To write is to reach, through a pre-existing impersonality...that point at which language alone acts, "performs", and not oneself...
Roland Barthes, "The Death of the Author"
In case you've not heard, HP Lovecraft is no longer the model of the trophy for the World Fantasy Awards
, because he was manifestly a racist. Long-term readers of the blog will probably be able to guess at my views on this, and I don't particularly have any urge to sally forth into the lists of online debate over it, but I do think HP Lovecraft is a fascinating illustration of the way "the absence of the Author", as Barthes put it, "utterly transforms the modern text".
There are very few authors I can think of who, more than Lovecraft, embody the way in which a text can go through Barthes' process of "opening up". Anybody attempting to close his ouvre
off, to put a "stop clause" on it, by interpreting it as the product of a racist has to ignore the way it has been plucked from his grasp and transmogrified into something utterly different from anything he may have intended. We readers have created an extensive mythos which he never envisaged
and which still evolves and develops to this day. We have turned his ostensibly most terrifying creation into a child's stuffed toy
or a joke for crude political satir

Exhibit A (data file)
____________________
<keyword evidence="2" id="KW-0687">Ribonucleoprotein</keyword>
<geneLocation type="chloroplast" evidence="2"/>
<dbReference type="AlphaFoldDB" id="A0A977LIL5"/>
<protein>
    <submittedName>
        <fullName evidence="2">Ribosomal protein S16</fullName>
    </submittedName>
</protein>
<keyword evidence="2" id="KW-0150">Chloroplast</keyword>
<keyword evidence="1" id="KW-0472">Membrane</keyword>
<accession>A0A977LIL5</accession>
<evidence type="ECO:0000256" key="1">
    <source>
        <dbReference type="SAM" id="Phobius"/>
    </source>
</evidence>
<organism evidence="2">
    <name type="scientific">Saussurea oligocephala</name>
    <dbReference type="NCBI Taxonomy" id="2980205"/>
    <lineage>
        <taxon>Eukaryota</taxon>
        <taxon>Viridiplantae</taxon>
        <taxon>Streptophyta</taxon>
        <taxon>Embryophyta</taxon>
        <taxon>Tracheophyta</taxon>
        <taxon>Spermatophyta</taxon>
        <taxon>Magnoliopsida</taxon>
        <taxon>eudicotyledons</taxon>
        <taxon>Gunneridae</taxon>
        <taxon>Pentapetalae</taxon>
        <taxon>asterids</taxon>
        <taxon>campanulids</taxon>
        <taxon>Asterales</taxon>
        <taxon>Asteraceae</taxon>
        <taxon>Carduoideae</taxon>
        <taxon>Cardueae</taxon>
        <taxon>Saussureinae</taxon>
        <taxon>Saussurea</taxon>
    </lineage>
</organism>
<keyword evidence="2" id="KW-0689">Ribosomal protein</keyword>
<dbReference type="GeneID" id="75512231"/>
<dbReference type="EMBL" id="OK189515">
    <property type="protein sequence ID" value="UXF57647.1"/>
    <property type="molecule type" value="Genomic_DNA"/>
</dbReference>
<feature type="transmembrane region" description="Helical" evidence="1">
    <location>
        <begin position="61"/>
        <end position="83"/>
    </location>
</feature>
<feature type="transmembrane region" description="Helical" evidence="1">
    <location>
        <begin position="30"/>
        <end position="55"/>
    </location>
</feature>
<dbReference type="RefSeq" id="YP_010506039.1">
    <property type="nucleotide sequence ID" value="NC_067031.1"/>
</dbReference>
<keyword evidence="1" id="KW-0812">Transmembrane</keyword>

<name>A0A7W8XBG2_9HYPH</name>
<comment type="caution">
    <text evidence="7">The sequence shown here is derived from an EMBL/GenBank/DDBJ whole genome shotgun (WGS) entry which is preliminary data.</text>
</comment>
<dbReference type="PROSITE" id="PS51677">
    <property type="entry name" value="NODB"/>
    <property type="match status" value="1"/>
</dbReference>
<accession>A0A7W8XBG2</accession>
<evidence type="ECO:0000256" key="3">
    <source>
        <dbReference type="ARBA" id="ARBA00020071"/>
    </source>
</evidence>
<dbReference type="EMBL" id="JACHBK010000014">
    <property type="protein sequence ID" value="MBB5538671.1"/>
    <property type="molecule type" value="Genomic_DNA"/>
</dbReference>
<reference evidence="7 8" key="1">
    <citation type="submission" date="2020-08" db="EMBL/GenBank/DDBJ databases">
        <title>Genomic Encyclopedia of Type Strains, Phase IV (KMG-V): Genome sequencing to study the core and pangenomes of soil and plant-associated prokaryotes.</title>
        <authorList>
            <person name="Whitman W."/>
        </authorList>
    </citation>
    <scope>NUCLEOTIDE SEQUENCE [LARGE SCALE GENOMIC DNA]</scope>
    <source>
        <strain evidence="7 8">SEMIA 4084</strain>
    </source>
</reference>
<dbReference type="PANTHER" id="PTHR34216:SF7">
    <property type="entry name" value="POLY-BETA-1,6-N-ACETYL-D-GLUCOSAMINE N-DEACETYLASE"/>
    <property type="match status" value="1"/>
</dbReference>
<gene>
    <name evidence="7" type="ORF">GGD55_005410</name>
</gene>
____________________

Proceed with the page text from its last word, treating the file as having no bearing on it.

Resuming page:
e. We have re-worked his stories into terrible films
. Those of us who are Japanese
, Mexican or African
have recreated his work through our own cultural lens. We have flipped his male-centric universe
. We have based board games
and hard rock albums
on his stories. We have joked about Necrotelecomnicon
and created dishes like "Eggs Sothoth". We have mangled it and stomped all over it, smashed it up and put it back together, over and over and over again, and that process only seems to gather pace as Cthulhu in particular becomes a kind of internet totem or touchstone for nerd culture. Just as any Reader takes the text and interprets it in his or her own way, we as collective Readers have done precisely the same thing with HP Lovecraft's work as a text - writ large and to the extreme.
And players of Call of Cthulhu
, perhaps more to the point, individually and collectively do the same thing in miniature for every session they play. They run games set in Norway
and anywhere else in the world besides. They create new Old Gods, reinterpret existing ones, bastardise Lovecraft's stories and invent their own. They imagine themselves as black female Harvard professors, Chinese artists, Irish philosophers and English rugby players engaging in his world, and it doesn't matter in the slightest
because the text is now theirs
and not his.
The man himself was a bigot and an appalling one. But his work as a text is constituted by us and not him, in a myriad of ways limited only by the number of individuals who read it and the number of interpretations they give it.